Under pressure from state lawmakers, Idaho’s State Department of Education and Education Networks of America have agreed to a change in their statewide high school WiFi deal: ENA will be paid only for the schools it actually connects, rather than a flat fee for all eligible schools whether they participate or not. hat could lower the price for the contract’s first year from $2.11 million to $1.89 million, but key lawmakers say they still have questions about the deal.
“To me, it made no sense being charged the same whether one school signed up or every school signed up,” said Senate Education Chairman John Goedde, R-Coeur d’Alene. But, he said, “The concessions didn’t necessarily satisfy all my concerns. Whether the concessions they’ve made will be palatable enough for the Legislature to appropriate funds again is the real issue.”
State Superintendent of Schools Tom Luna signed the five- to 15-year contract with Nashville, Tenn.-based ENA in July, based on a one-time appropriation from the Legislature of $2.25 million for the upcoming school year. But the contract runs for five years, with options to renew for up to 15 years. It includes a clause that if lawmakers don’t budget money in future years, the contract will end. But it also says the contractor – ENA – owns all the equipment it installs, including miles of cabling to be installed in every Idaho high school to provide wireless networks, and if the contract ends, it must remove everything it’s installed.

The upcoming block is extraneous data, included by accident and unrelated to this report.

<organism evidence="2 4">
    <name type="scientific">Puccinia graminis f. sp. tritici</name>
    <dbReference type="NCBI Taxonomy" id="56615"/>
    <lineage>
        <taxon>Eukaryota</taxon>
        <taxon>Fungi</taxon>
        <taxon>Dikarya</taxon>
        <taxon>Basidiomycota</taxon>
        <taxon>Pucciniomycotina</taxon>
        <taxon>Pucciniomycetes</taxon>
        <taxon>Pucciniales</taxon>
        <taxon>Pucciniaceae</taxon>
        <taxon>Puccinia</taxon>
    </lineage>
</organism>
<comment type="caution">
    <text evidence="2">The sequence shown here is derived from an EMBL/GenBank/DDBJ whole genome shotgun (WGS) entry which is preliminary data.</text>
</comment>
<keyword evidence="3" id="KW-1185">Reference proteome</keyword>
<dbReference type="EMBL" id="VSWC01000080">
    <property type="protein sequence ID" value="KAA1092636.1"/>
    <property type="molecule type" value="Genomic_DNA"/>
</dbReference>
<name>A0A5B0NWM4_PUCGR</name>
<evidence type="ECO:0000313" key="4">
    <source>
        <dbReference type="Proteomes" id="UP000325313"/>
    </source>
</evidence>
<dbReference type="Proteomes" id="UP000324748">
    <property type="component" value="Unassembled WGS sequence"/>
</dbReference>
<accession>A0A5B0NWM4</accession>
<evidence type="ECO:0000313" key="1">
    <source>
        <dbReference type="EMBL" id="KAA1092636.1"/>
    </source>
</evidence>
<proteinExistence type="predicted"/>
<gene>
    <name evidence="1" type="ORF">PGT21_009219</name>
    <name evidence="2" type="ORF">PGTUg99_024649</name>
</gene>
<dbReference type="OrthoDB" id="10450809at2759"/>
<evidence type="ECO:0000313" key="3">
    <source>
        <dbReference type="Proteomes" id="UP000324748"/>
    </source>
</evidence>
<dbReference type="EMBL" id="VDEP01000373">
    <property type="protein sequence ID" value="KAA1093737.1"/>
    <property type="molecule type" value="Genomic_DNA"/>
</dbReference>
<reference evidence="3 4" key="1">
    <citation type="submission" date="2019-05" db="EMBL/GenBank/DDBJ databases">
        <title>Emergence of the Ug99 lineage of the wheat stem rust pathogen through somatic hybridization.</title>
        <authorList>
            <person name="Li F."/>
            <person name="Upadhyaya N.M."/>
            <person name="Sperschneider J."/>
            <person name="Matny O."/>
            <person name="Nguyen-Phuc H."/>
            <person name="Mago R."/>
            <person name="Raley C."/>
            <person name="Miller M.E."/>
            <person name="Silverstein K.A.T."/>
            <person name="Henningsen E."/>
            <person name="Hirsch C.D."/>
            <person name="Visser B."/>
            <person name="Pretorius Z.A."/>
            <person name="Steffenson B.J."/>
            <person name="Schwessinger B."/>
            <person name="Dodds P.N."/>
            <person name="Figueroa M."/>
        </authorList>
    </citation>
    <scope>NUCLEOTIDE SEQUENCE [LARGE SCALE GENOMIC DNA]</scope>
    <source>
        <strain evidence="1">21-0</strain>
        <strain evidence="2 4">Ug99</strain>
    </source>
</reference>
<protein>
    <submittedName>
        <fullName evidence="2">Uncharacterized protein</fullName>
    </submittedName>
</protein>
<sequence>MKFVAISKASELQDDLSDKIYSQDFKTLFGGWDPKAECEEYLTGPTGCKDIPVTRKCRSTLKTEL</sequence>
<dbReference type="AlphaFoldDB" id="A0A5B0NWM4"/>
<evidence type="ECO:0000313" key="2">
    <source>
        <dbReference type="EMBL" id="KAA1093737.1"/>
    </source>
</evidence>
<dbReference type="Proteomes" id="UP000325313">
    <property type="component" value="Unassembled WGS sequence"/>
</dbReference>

Goedde said the cabling issue is another one that concerns him. “I have no problem with them pulling out devices,” he said. “Devices age quickly, and what they install today, in two years will probably be outdated. But I do have an issue with the cable.” An insurance agent, Goedde said, “Any time anybody installs something in a building, it becomes a part of the building.” ENA offered only a partial concession on the cabling, saying it would renounce its ownership rights after the first full five-year term; you can read my full story here at spokesman.com.